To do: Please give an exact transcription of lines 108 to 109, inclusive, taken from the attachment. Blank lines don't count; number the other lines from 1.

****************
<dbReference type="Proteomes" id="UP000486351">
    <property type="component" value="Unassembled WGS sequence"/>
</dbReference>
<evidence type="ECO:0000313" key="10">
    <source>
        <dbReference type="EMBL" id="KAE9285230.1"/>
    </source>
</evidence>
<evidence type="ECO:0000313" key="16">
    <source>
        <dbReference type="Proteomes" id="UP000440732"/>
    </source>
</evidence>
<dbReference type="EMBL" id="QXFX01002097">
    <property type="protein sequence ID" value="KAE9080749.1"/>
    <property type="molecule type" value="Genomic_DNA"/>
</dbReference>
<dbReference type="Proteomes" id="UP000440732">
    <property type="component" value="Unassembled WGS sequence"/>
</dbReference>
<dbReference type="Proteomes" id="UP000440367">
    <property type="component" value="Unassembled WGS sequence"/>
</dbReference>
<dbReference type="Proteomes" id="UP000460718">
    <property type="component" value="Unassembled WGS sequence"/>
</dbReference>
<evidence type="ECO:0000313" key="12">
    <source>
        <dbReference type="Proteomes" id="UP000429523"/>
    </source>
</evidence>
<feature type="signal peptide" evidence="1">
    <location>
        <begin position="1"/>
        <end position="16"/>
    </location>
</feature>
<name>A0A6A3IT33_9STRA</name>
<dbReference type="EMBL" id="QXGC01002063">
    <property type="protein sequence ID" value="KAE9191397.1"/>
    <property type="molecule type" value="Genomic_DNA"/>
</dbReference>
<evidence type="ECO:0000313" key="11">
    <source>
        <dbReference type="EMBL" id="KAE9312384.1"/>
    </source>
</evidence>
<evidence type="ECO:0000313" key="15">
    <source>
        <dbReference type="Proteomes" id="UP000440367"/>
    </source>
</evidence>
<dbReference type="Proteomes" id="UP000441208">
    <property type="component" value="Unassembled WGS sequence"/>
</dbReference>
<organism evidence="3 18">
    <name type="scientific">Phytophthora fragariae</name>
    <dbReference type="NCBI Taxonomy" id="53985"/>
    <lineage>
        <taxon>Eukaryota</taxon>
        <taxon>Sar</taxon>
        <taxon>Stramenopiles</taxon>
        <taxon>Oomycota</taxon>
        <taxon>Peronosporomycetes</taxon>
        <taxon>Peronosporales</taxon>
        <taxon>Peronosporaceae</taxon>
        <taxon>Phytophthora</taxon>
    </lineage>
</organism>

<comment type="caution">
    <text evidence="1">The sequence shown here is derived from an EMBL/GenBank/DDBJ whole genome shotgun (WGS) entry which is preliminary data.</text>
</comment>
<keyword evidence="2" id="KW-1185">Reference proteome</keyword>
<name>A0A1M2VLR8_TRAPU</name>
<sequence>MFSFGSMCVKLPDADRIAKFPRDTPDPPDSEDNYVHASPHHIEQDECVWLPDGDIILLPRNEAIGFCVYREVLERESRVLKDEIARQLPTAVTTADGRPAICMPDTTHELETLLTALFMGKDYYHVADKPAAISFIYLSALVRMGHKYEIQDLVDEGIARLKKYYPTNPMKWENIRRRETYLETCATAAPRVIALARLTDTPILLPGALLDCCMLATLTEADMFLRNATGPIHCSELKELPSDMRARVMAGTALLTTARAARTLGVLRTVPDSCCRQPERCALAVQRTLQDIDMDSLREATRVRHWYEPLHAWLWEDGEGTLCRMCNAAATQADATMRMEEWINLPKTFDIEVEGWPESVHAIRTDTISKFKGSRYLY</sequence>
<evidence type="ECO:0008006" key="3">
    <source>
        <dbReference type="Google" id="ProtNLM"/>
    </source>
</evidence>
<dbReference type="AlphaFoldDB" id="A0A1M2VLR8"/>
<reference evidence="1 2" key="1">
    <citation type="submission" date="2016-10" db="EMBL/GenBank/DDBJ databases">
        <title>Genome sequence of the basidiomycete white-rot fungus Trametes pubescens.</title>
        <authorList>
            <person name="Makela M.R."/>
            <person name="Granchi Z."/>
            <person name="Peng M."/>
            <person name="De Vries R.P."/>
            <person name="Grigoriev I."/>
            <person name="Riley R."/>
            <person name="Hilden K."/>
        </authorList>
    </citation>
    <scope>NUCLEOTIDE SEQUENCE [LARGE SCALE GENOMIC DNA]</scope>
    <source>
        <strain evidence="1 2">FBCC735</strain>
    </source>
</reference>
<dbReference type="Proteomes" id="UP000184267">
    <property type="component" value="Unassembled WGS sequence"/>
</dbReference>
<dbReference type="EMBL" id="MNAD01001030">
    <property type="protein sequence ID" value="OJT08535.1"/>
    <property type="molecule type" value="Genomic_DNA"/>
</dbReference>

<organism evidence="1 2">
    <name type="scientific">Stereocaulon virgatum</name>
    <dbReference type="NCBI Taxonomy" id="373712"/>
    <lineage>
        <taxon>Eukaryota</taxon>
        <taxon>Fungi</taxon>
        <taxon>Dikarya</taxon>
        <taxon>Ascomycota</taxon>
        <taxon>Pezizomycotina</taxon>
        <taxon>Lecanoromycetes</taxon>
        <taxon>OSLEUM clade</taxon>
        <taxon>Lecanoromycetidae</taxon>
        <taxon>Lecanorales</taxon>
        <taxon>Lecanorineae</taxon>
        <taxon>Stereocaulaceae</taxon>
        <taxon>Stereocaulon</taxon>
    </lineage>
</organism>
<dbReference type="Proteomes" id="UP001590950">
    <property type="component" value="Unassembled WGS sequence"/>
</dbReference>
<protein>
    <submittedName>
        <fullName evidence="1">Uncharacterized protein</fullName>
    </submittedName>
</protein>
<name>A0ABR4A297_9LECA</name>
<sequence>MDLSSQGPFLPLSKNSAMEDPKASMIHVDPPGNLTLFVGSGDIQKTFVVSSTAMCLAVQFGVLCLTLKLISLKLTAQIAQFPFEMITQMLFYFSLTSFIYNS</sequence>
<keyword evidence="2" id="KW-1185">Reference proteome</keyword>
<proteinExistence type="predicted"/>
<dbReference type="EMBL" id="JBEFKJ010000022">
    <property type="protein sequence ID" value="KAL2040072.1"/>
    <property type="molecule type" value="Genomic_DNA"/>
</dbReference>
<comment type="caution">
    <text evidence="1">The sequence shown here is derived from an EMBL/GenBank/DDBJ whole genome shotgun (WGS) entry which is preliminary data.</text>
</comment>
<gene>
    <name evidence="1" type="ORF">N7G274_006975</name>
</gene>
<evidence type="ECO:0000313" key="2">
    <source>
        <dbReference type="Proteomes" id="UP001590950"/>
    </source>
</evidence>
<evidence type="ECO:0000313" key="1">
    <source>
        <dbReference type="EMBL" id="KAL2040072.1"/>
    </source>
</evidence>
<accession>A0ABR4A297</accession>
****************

    <name type="scientific">Stereocaulon virgatum</name>
    <dbReference type="NCBI Taxonomy" id="373712"/>